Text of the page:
Headspace Of Reloading Brass
- Part 1
In an effort to look at certain reloading fundamentals for rookies, we will take a look at the importance of measuring headspace and accurately bumping the shoulder on your reloading brass. But keep in mind that this article is a “why to” not a “how to.” The how to will come in the instructions with whichever measuring system you decide to go with, plus a reputable reloading manual.
WHEN TO CHECK HEADSPACE: Headspace of the reloading brass should be checked after performing any action work such as chambering a barrel, changing a barrel, or changing the bolt. You should also check it on any used gun you purchase at a gun show, a store, or from a friend - before you fire it.In most cases, a brand-new rifle will have been checked for headspace, and maybe even test fired, before it leaves the factory. Even so, mistakes sometimes do happen at even the best-run factories, so it really doesn't hurt to check the headspace on a new gun, right out of the box.You can see the critical importance of correct headspace. What you don't know can hurt you. But how do you know if your gun's headspace is correct? Look for part two of this series on headspace and the fundamentals needed for proper reloading brass.
Why Measure Headspace: Headspace is one of the most critical dimensions on your firearm. It is the distance from the bolt or breech face to a point on the chamber; the exact location of that point varies from one type of cartridge to another. For a rimless bottleneck rifle cartridge, that point is where the shoulder of the case rests against the shoulder of the chamber. For semi-auto pistol cartridges, it's a ridge at the front of the chamber that the mouth of the case rests on. Rimmed cartridges like .38 Special and .45-70 are retained by the rim resting on the back of the chamber, just as belted magnum rifle cartridges "headspace" with the belt resting on a shoulder in the chamber.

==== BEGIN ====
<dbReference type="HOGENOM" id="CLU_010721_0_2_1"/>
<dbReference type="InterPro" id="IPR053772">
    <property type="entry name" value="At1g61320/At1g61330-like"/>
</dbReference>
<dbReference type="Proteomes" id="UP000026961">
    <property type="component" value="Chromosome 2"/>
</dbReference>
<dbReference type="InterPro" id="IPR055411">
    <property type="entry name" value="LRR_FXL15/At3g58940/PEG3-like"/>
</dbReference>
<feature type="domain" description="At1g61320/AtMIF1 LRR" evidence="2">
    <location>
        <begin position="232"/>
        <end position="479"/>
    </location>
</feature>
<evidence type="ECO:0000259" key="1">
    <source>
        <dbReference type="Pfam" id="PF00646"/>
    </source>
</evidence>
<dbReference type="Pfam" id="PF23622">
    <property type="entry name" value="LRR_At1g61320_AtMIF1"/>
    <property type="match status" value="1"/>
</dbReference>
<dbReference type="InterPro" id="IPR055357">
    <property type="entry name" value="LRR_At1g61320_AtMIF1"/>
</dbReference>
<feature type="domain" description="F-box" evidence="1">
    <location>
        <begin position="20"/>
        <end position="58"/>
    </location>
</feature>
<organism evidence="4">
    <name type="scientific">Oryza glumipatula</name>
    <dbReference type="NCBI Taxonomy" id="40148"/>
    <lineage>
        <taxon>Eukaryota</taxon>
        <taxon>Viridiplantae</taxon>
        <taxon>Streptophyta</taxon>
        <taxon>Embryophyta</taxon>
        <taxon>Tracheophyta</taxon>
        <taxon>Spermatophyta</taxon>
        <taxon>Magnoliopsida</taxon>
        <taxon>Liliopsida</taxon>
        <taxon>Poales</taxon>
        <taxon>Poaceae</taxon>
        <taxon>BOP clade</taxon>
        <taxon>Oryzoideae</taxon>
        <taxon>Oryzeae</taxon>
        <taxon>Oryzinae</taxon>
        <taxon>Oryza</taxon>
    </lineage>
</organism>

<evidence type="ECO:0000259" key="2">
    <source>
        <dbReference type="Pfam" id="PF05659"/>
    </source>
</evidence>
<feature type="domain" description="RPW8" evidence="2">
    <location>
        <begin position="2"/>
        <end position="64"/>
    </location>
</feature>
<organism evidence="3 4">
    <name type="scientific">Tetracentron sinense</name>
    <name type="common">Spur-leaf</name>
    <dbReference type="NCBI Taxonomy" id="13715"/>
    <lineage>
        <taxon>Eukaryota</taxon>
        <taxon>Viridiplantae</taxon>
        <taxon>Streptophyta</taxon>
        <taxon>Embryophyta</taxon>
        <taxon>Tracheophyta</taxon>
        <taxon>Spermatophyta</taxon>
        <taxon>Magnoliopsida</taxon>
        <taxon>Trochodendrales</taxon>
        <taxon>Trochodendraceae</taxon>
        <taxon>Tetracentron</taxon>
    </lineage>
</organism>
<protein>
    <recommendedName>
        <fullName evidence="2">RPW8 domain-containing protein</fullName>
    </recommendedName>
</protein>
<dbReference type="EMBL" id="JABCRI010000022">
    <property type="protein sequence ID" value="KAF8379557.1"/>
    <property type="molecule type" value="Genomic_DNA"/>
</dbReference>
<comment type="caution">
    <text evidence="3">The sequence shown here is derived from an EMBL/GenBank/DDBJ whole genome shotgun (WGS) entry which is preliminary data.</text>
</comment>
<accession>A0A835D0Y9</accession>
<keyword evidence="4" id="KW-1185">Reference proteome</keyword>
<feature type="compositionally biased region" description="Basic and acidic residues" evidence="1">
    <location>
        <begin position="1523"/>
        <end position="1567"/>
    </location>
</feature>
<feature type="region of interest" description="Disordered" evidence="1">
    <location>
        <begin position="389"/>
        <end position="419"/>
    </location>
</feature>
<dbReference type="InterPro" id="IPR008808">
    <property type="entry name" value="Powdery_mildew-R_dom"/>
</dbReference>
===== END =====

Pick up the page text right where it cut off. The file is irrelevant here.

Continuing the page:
THE PROBLEM(S): When the primer ignites the powder in the cartridge of the reloading brass, enormous pressure builds up rapidly and makes the case expand against the chamber walls to create a seal. This keeps the hot gases from escaping, except by pushing the bullet out of the case mouth and down the bore. At the same time, the base of the case also expands backward and presses against the bolt or the breech face.
Excessive Headspace: Excessive headspace in the reloading brass casing can lead to bulged cases or even outright failures - cracks, case head separation, and splitting of the case neck. It can also because light primer strikes, failure to fire, primers popping out of the primer pocket, and of concern to reloaders, shortened case life. A catastrophic case failure can allow hot gas and even bits of brass to escape from the receiver and injure the shooter or bystanders.
Not Enough Headspace: Insufficient or excessively tight headspace can be just as dangerous. It can prevent the gun from going into battery, leading to a failure to fire or damage to the case caused by attempting to force the breech closed. Forcing the breech closed can jam the case neck too far forward, causing it to grasp the bullet too tightly, which delays the release of the bullet and leads to excessively high chamber pressures.